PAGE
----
Let’s put PILGRIMAGE to one side for a moment. What inspires anyone to write a book? What motivates anyone to devote most of their waking hours (and by that I mean those hours unencumbered by life’s everyday survival tasks - you know the sort of thing: work, paying bills, maintaining a social life…) to such a task? Of course, the question can be applied across all genres but I’m talking specifically about speculative fiction here.

There now. I’ve gone and said it. Speculative fiction. Impressed? No, me neither. I’ve only used it because agents and publishers seem to love it. Personally, I hate it. “Esoteric” is the word I’d use to describe it; its true meaning known only to a privileged few, no matter how many Venn diagrams they might set before the rest of us.

But I digress. Why would anyone submit themselves to extended periods of solitary confinement, when the prospect of any financial solace for their labors is but a dim distant speck on a murky horizon? This, to create new worlds; complex new worlds; complex new worlds peopled by intriguing mufti-faceted characters; complex new worlds peopled by intriguing mufti-faceted characters woven into tortuous plots. And I don’t have to mention to anyone who has subjected themselves to this refined form of masochism that those characters and those plots have to be unerringly consistent. I’m exhausted just thinking about it.
I suspect though that the basic answer isn’t complex. It’s reasonably simple. Yes, we’re all sad bastards, of course, but I’m after something a little more refined than that. Fame and fortune? We’re not that deluded, are we? But give me a little credit, I’m trying to look beyond those twin realms where, unlike me, few of you will ever get to tread. No, I think that it’s something embedded into our psyches; something that stems from an earlier time when stories were our lifeblood, predating even the written word. Those stories, much like our own, would be of heroes and villains, of gods and demons, and would stir the souls of many who listened; those of a less pragmatic nature whose minds were prone to wandering; those more inclined to shun the constant embrace of everyday life. I think that by our own imaginings of faraway places, of distant times, of alien cultures that exist at the very extremities of darkness and light, we’re trying to stir our own souls, and, hopefully, the souls of others.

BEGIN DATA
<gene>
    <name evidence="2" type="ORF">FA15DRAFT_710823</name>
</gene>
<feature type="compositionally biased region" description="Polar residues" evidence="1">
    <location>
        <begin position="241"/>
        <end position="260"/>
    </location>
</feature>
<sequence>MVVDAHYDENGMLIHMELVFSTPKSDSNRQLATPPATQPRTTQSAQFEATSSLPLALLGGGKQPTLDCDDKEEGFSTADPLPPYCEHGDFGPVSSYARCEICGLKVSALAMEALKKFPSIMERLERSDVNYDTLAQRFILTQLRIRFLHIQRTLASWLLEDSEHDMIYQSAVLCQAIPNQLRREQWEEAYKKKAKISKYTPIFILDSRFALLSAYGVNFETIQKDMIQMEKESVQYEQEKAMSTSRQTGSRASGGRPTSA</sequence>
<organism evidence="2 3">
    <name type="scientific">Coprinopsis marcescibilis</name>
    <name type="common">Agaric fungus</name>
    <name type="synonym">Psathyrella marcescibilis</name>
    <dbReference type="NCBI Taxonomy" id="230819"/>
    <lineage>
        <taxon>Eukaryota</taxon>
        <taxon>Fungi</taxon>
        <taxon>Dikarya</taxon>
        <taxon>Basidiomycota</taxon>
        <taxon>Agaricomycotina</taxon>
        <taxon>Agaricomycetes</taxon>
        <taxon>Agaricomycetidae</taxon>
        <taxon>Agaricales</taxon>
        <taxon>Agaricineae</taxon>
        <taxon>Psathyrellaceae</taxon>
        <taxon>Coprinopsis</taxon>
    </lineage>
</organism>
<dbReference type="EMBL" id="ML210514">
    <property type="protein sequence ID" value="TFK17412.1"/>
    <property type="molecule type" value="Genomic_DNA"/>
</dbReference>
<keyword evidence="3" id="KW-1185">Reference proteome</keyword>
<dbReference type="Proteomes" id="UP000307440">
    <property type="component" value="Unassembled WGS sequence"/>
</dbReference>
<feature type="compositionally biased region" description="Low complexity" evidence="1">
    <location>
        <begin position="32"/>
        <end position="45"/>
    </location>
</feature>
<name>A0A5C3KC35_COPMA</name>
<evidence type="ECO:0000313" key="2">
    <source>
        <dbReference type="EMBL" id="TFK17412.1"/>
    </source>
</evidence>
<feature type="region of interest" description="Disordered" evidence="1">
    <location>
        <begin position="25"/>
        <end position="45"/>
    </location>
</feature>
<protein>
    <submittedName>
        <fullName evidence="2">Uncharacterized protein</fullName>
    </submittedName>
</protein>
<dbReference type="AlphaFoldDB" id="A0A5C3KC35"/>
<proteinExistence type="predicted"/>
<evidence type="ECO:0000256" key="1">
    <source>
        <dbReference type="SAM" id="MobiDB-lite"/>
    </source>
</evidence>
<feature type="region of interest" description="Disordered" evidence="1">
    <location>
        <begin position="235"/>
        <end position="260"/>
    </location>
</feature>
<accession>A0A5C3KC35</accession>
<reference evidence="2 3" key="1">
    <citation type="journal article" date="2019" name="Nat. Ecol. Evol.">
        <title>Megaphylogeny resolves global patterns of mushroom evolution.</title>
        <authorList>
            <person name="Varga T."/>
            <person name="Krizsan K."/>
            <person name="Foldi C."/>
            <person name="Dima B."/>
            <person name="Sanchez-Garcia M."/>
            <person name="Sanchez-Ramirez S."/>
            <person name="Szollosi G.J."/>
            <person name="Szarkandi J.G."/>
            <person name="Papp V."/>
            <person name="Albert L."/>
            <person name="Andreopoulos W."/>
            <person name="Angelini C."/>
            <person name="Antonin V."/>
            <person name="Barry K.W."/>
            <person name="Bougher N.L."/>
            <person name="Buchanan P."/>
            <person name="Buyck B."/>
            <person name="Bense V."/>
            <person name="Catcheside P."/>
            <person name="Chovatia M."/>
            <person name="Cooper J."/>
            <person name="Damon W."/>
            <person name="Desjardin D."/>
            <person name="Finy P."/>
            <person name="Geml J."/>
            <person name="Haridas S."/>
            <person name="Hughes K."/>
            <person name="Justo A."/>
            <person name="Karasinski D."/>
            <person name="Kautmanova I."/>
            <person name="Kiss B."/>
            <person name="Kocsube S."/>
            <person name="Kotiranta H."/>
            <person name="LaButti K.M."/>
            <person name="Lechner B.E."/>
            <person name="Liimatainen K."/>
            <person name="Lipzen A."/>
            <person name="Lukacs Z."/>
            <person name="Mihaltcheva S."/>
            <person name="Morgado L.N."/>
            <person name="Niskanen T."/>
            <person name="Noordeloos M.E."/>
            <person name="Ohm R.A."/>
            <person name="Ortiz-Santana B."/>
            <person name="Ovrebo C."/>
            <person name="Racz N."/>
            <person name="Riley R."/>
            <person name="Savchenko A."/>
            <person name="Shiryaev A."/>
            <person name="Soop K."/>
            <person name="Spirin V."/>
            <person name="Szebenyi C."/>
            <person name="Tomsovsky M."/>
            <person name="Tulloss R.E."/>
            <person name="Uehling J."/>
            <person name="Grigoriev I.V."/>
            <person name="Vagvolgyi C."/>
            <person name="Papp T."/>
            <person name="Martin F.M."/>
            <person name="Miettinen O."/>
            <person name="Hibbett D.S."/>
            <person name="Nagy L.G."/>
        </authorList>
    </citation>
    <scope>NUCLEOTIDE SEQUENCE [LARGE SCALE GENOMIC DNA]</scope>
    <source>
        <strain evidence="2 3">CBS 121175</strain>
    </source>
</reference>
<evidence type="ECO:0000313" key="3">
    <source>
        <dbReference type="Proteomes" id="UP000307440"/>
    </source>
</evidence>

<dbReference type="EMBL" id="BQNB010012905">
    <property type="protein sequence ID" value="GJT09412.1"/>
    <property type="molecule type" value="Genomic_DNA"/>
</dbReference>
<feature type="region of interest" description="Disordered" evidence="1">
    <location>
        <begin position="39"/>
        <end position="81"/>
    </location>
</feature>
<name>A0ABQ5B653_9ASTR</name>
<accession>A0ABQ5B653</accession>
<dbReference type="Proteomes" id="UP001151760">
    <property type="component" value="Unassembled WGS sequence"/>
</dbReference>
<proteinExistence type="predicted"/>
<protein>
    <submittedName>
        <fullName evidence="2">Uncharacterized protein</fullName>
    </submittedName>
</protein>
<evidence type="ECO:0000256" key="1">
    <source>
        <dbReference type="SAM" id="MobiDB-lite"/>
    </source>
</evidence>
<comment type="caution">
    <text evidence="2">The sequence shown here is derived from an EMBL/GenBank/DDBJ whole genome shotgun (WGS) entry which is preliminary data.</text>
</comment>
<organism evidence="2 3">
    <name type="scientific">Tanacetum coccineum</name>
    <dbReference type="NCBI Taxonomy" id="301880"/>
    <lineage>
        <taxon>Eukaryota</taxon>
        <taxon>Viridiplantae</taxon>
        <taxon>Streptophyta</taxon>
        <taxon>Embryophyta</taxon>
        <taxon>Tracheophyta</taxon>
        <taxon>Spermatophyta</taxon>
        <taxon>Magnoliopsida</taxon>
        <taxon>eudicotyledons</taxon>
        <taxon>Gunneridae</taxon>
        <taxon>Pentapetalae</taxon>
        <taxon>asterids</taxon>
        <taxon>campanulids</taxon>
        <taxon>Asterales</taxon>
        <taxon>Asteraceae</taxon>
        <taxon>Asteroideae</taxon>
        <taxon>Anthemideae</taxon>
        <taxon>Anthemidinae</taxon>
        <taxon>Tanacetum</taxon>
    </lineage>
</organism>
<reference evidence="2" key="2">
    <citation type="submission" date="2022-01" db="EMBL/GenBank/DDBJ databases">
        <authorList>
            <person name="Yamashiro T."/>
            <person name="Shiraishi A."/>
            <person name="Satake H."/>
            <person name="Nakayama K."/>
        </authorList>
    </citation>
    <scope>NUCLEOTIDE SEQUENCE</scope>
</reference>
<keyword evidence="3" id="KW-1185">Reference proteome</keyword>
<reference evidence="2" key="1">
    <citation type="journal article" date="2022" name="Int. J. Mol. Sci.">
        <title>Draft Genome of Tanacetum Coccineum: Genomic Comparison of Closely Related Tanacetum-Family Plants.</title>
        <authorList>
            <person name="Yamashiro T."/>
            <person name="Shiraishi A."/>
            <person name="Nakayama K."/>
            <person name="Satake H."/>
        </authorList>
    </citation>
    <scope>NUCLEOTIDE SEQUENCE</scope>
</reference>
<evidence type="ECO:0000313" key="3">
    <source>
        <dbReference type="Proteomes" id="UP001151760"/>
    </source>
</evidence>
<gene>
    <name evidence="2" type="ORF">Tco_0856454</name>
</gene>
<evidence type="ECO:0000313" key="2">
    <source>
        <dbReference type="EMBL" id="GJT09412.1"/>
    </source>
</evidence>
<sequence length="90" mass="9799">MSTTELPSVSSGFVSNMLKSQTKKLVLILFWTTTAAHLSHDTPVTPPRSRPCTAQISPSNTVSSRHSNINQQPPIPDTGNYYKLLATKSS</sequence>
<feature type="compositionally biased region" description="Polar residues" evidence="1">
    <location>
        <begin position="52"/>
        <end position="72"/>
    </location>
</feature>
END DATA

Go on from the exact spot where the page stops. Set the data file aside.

For PILGRIMAGE, read all of the above. And some humor (well, I think its humor – you can make up your own mind). But please note, there’s something extra in there as well. It’s called anger. Let me explain.

I had two starting points really. The first was a series of articles from various sources regarding the importance and function of a planet’s magnetosphere and what might be likely to happen should it cease to function – as in the case of Mars. Environmental catastrophe on a colossal scale! The second was an article in “Smithsonian” about ancient texts. In antiquity, when parchment supplies were limited, it was common practice to remove the old ink from manuscripts using either pumice stones or exotic chemical concoctions, and then to reuse them. The resulting double-text is called a palimpsest. It occurred to me that this could be an effective way of concealing crucial information from prying eyes, if enough credible clues were left in place: information regarding a solution that had been left in place thousands of years earlier that would deflect the worst of the aforementioned catastrophe.